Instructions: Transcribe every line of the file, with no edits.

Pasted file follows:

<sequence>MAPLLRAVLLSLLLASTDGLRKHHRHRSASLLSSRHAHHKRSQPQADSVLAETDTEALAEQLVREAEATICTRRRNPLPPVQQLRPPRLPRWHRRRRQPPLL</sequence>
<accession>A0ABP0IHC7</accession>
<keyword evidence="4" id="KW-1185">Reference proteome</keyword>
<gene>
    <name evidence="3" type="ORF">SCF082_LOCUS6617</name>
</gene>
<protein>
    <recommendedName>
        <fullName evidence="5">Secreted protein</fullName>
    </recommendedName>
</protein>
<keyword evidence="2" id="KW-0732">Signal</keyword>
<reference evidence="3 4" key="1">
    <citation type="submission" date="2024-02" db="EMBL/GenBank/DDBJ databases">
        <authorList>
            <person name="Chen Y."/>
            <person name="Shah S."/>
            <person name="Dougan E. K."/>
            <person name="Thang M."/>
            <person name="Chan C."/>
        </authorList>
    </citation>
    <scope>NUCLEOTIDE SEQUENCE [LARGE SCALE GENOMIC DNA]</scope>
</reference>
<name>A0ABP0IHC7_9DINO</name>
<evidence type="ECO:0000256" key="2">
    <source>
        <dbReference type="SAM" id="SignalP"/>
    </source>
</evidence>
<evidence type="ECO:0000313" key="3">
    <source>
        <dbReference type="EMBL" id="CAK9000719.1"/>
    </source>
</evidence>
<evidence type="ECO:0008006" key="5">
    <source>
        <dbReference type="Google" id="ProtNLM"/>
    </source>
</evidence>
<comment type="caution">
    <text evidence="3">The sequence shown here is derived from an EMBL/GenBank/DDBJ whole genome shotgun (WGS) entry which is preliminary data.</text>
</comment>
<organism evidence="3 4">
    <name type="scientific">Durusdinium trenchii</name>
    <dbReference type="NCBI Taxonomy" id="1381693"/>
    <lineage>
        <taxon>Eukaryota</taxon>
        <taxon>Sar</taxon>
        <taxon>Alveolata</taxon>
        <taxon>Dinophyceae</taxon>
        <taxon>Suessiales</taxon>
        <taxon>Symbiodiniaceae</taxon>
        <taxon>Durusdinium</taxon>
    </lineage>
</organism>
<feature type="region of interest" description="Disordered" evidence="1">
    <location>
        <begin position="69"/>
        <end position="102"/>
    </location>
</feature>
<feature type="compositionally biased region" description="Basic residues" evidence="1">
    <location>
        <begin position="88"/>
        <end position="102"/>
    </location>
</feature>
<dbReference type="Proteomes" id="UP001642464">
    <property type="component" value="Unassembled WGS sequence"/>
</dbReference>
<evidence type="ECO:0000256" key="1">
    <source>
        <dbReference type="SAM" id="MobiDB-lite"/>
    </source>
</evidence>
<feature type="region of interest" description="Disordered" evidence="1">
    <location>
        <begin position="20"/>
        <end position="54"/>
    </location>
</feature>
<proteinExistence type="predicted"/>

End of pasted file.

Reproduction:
<sequence>MAPLLRAVLLSLLLASTDGLRKHHRHRSASLLSSRHAHHKRSQPQADSVLAETDTEALAEQLVREAEATICTRRRNPLPPVQQLRPPRLPRWHRRRRQPPLL</sequence>
<accession>A0ABP0IHC7</accession>
<keyword evidence="4" id="KW-1185">Reference proteome</keyword>
<gene>
    <name evidence="3" type="ORF">SCF082_LOCUS6617</name>
</gene>
<protein>
    <recommendedName>
        <fullName evidence="5">Secreted protein</fullName>
    </recommendedName>
</protein>
<keyword evidence="2" id="KW-0732">Signal</keyword>
<reference evidence="3 4" key="1">
    <citation type="submission" date="2024-02" db="EMBL/GenBank/DDBJ databases">
        <authorList>
            <person name="Chen Y."/>
            <person name="Shah S."/>
            <person name="Dougan E. K."/>
            <person name="Thang M."/>
            <person name="Chan C."/>
        </authorList>
    </citation>
    <scope>NUCLEOTIDE SEQUENCE [LARGE SCALE GENOMIC DNA]</scope>
</reference>
<name>A0ABP0IHC7_9DINO</name>
<evidence type="ECO:0000256" key="2">
    <source>
        <dbReference type="SAM" id="SignalP"/>
    </source>
</evidence>
<evidence type="ECO:0000313" key="3">
    <source>
        <dbReference type="EMBL" id="CAK9000719.1"/>
    </source>
</evidence>
<evidence type="ECO:0008006" key="5">
    <source>
        <dbReference type="Google" id="ProtNLM"/>
    </source>
</evidence>
<comment type="caution">
    <text evidence="3">The sequence shown here is derived from an EMBL/GenBank/DDBJ whole genome shotgun (WGS) entry which is preliminary data.</text>
</comment>
<organism evidence="3 4">
    <name type="scientific">Durusdinium trenchii</name>
    <dbReference type="NCBI Taxonomy" id="1381693"/>
    <lineage>
        <taxon>Eukaryota</taxon>
        <taxon>Sar</taxon>
        <taxon>Alveolata</taxon>
        <taxon>Dinophyceae</taxon>
        <taxon>Suessiales</taxon>
        <taxon>Symbiodiniaceae</taxon>
        <taxon>Durusdinium</taxon>
    </lineage>
</organism>
<feature type="region of interest" description="Disordered" evidence="1">
    <location>
        <begin position="69"/>
        <end position="102"/>
    </location>
</feature>
<feature type="compositionally biased region" description="Basic residues" evidence="1">
    <location>
        <begin position="88"/>
        <end position="102"/>
    </location>
</feature>
<dbReference type="Proteomes" id="UP001642464">
    <property type="component" value="Unassembled WGS sequence"/>
</dbReference>
<evidence type="ECO:0000256" key="1">
    <source>
        <dbReference type="SAM" id="MobiDB-lite"/>
    </source>
</evidence>
<feature type="region of interest" description="Disordered" evidence="1">
    <location>
        <begin position="20"/>
        <end position="54"/>
    </location>
</feature>
<proteinExistence type="predicted"/>